Multiple states are changing their rules on how businesses treat cannabis-using employees when the practice takes place outside of working hours.
Multiple states are exhibiting changes or potential changes in the ways in which cannabis use by employees is handled by businesses when the practice takes place outside of working hours.
The first state in which cannabis use may be precluded from initial testing is Colorado. The Centennial State – which famously legalized the recreational use of cannabis in 2012 – has exhibited a marked decline in recent years in the number of businesses willing to test incoming employees for the substance.
According to a survey conducted two months ago by the Mountain States Employers, seven percent of employers have elected not to test for cannabis among incoming members of staff in the past two years. Three percent of businesses removed it from all forms of drug testing in general.
Curtis Graves – who represents the Mountain States Employers Council – believes that the decreased testing may be attributed to more Coloradans having a job.
[Businesses] may prefer a zero-tolerance approach. From a business perspective, they just can’t afford to be as choosy now.
Unemployment statistics may bear this out: The state ranks 41st in unemployment, well below the national average.
Colorado is not the only state that may be seeing a change in its pre-employment cannabis testing – California also wants to get in on the action.
The Golden State – which legalized the use of recreational cannabis via a popular 2016 ballot initiative – is reportedly seeing a decline in the numbers of businesses that engage in the practice.
The placement agency Select Staffing has noticed that just a fifth of their clients requires new employees to submit to cannabis testing. The company says the low number is due to so many businesses being fearful that they may be missing out on well-suited employees.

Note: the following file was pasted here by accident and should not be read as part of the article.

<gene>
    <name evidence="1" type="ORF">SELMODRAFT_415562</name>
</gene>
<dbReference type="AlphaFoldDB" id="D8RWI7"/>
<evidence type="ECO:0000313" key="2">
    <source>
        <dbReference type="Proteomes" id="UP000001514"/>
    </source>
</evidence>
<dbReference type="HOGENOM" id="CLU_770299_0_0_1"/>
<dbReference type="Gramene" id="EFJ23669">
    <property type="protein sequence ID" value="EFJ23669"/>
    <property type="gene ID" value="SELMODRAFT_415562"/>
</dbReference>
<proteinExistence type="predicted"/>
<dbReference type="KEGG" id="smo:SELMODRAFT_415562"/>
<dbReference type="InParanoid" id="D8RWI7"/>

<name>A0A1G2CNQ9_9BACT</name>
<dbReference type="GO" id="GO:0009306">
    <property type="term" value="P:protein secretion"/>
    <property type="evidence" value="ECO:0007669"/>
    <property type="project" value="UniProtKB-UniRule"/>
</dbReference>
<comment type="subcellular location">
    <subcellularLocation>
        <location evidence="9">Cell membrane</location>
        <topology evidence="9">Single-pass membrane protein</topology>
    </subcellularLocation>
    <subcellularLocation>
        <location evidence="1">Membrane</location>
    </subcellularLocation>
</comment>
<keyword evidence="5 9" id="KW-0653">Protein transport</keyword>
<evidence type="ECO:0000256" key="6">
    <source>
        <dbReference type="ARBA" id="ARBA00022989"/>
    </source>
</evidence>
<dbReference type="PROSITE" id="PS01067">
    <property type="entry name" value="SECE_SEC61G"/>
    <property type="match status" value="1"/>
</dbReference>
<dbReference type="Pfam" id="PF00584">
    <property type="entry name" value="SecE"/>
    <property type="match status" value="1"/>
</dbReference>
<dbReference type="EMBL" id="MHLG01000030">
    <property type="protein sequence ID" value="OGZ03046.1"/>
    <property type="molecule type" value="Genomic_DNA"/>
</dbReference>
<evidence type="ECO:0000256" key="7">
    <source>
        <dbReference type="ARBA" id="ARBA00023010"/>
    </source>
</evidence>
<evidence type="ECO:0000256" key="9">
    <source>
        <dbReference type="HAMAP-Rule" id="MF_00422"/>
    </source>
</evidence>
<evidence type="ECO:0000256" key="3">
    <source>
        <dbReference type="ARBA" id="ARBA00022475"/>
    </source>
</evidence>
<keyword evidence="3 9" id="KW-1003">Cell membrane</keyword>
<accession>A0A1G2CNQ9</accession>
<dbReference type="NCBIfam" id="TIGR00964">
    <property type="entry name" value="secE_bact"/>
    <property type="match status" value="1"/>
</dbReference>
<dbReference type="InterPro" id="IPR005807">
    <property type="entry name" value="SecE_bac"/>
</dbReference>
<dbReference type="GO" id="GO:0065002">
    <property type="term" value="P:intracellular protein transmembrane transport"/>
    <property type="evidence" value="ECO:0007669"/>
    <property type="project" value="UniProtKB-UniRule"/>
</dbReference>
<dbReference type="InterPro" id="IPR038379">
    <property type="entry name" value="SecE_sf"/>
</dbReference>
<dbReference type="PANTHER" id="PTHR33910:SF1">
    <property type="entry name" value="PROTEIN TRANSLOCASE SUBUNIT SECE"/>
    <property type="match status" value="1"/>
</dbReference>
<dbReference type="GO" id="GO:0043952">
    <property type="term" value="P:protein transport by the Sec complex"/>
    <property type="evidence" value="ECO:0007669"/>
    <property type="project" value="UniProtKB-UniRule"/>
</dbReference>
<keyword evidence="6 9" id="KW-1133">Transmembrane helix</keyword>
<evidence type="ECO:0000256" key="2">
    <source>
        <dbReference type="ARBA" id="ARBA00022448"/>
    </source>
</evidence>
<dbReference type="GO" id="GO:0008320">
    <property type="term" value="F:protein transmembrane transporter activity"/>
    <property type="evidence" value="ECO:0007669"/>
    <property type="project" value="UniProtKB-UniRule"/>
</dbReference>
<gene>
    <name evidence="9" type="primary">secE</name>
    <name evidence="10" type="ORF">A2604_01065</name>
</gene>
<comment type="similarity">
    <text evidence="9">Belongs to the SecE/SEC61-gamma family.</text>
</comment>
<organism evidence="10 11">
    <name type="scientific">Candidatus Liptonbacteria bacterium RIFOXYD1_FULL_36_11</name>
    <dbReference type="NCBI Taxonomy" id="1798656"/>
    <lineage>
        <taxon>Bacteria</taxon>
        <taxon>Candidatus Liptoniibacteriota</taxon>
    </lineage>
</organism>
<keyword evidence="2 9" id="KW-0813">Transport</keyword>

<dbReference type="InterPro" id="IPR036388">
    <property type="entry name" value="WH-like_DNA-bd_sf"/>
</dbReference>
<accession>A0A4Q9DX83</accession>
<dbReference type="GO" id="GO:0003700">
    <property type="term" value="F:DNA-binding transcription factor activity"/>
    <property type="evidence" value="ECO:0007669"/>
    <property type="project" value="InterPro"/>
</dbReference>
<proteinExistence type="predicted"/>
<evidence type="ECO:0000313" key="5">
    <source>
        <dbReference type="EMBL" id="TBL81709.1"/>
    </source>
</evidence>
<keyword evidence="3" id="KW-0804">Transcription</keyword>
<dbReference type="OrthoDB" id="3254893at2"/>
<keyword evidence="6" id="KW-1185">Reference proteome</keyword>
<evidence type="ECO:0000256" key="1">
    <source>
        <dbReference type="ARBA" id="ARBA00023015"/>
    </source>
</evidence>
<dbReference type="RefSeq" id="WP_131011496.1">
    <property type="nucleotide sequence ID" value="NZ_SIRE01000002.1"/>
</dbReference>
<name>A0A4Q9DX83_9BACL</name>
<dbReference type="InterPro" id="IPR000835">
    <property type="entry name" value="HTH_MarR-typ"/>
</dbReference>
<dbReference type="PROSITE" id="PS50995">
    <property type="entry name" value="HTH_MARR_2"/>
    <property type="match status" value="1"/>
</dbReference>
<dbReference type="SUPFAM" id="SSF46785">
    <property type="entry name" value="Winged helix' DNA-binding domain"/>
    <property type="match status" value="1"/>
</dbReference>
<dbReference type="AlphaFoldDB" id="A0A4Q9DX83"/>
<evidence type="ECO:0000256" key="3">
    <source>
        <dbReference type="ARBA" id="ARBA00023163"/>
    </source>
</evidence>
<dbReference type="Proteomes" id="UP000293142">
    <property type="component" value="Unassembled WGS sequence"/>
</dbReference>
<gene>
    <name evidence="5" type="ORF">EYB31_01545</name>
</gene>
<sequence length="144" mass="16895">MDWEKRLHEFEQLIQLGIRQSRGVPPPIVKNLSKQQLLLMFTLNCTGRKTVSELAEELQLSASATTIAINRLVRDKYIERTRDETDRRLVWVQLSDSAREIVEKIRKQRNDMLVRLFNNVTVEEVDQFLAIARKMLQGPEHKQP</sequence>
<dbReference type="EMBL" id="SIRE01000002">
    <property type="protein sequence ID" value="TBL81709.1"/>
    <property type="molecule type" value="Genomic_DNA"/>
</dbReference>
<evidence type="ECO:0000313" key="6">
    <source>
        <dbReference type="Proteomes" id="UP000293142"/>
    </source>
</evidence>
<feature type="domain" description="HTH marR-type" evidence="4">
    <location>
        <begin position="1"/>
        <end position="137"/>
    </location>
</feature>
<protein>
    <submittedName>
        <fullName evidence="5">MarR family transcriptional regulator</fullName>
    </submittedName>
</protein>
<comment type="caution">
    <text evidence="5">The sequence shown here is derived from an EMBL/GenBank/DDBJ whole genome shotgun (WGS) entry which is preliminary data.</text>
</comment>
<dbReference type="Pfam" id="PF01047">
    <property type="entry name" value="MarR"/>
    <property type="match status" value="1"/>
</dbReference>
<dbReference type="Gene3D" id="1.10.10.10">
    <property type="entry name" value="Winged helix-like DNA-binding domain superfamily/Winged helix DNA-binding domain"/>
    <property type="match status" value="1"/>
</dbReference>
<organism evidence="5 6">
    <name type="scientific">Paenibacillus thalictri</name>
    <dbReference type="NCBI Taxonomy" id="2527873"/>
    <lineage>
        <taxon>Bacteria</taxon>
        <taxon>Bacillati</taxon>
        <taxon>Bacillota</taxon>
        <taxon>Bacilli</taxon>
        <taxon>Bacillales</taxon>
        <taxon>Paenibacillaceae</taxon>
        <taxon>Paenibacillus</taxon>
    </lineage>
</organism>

According to Select Staffing’s Kylie Kelleher, cannabis use need not preclude the hiring of otherwise qualified – and quality – candidates.
They can need [cannabis] for medical purposes and still be a great employee… But they just might be in a position where they have to take it.
California law currently still allows for businesses to fire employees for their cannabis use.
Another state that may soon see a decline in pre-employment cannabis testing is Oregon, which passed an initiative in 2014 that legalized the use of the substance for recreational use.
A bill recently introduced in the state Senate would bar any state business from firing an employee who uses cannabis in their off-duty hours.
The proposal was put forward by a bipartisan group of lawmakers – dubbed the Joint Interim Marijuana Legalization Committee – which has pointed out that extracurricular cannabis use may still be used for grounds for dismissal in many businesses despite the fact that the substance is legal.
The measure – known as Senate Bill 301 – would only allow employers to force employees to refrain from using the substance if such usage inhibited the performance of the task to be done or if the reason is deemed to be legitimate.